Article 6 of the Paris Agreement provides for the transfer of mitigation outcomes between parties, which could then be used to meet their NDCs — the pledges that these countries have made under the agreement.

This provision could enable the creation of an international carbon market, through which these countries’ governments, and private entities, could trade emissions permits across national boundaries. This paper examines the lessons learned from the Kyoto Protocol with respect to the governance of international carbon markets, and how these lessons relate to the provisions under the Paris Agreement’s article 6.

The Paris Agreement has outlined the broad political lines of how such a market would function but provided limited specificity as to how to operationalize it. To reach an agreement in Paris, many issues were left reasonably ambiguous, and this is especially true with respect to the issue of governance of article 6. Consequently, there remain significant amounts of work to do, and many issues to negotiate.

This paper identifies issues to be decided with respect to article 6, options for dealing with them and outcomes to strive for.

Climate scientists agree that human activity has been changing our planet’s climate over the long term. Without serious policy changes, scientists expect devastating consequences in many regions: inundation of coastal cities; greater risks to food production and, hence, malnutrition; unprecedented heat waves; greater risk of high-intensity cyclones; many climate refugees; and irreversible loss of biodiversity. Some international relations scholars expect increased risk of violent conflicts over scarce resources and due to state breakdown.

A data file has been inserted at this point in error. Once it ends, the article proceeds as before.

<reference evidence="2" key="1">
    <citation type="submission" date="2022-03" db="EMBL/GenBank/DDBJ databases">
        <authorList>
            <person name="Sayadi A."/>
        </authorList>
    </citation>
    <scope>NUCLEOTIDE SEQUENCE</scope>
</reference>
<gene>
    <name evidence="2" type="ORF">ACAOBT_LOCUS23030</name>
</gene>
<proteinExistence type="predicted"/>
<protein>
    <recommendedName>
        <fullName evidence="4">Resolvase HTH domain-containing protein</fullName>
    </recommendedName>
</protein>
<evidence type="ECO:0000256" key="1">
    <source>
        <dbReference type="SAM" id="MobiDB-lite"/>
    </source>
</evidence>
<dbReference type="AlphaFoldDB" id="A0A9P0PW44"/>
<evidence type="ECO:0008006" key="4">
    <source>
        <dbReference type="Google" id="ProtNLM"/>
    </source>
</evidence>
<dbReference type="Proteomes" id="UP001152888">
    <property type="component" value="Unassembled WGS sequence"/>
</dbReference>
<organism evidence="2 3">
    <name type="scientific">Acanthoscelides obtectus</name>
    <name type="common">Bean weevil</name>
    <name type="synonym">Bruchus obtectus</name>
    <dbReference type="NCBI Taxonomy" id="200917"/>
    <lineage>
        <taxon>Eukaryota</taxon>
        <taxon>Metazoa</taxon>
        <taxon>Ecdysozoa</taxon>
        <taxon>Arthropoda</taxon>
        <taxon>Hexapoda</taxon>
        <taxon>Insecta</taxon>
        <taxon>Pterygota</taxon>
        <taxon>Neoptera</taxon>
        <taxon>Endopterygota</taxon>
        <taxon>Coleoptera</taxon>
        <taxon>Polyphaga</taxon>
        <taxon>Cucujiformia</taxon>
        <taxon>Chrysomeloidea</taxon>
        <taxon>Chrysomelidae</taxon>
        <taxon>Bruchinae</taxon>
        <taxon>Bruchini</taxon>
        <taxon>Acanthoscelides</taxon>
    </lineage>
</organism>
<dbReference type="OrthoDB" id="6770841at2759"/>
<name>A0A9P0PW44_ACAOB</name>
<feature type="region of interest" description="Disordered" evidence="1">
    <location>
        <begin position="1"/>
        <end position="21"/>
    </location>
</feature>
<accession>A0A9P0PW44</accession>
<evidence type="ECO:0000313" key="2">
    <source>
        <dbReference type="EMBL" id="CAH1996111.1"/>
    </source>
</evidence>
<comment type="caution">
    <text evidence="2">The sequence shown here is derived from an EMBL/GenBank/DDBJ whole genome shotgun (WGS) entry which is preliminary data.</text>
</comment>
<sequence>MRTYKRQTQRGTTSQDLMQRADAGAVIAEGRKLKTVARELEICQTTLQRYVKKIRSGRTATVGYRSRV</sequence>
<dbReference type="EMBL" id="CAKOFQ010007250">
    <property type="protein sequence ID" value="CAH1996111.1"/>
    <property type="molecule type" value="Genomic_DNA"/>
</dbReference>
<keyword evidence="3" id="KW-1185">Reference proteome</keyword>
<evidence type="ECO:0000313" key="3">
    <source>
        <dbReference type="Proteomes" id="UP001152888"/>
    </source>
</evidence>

Environmentalists have been campaigning for effective policy changes for more than two decades. The world’s governments have been negotiating since 1995 as parties to the United Nations Framework Convention on Climate Change.   Their 2015 Paris Agreement created a new regime for joint action; among other things it is the first UN climate agreement to oblige all parties to make some contribution. Each party made a pledge pertaining to the period 2020 to 2025 or 2030.  But it is widely agreed that if they are all implemented, together these 2015 pledges will still fall far short of what is needed to meet the collective goals and avoid widespread catastrophes.   Important details of the Paris Agreement itself also remain to be negotiated. Nor is the UNFCCC  the whole of international climate governance.  Many initiatives have also been launched by smaller sets of countries, national governments, provinces, cities, civil society, and private investors and companies.  

This project is designed to generate improved ideas for both the UNFCCC process and other possible sites of climate governance.   During 2015 we published nine Policy Briefs and Papers, which can be found below.  The ideas in two of them appeared in Paris during COP21. Several offered original recommendations for more effective action outside the UNFCCC.   A new series of publications will appear during 2016-2017.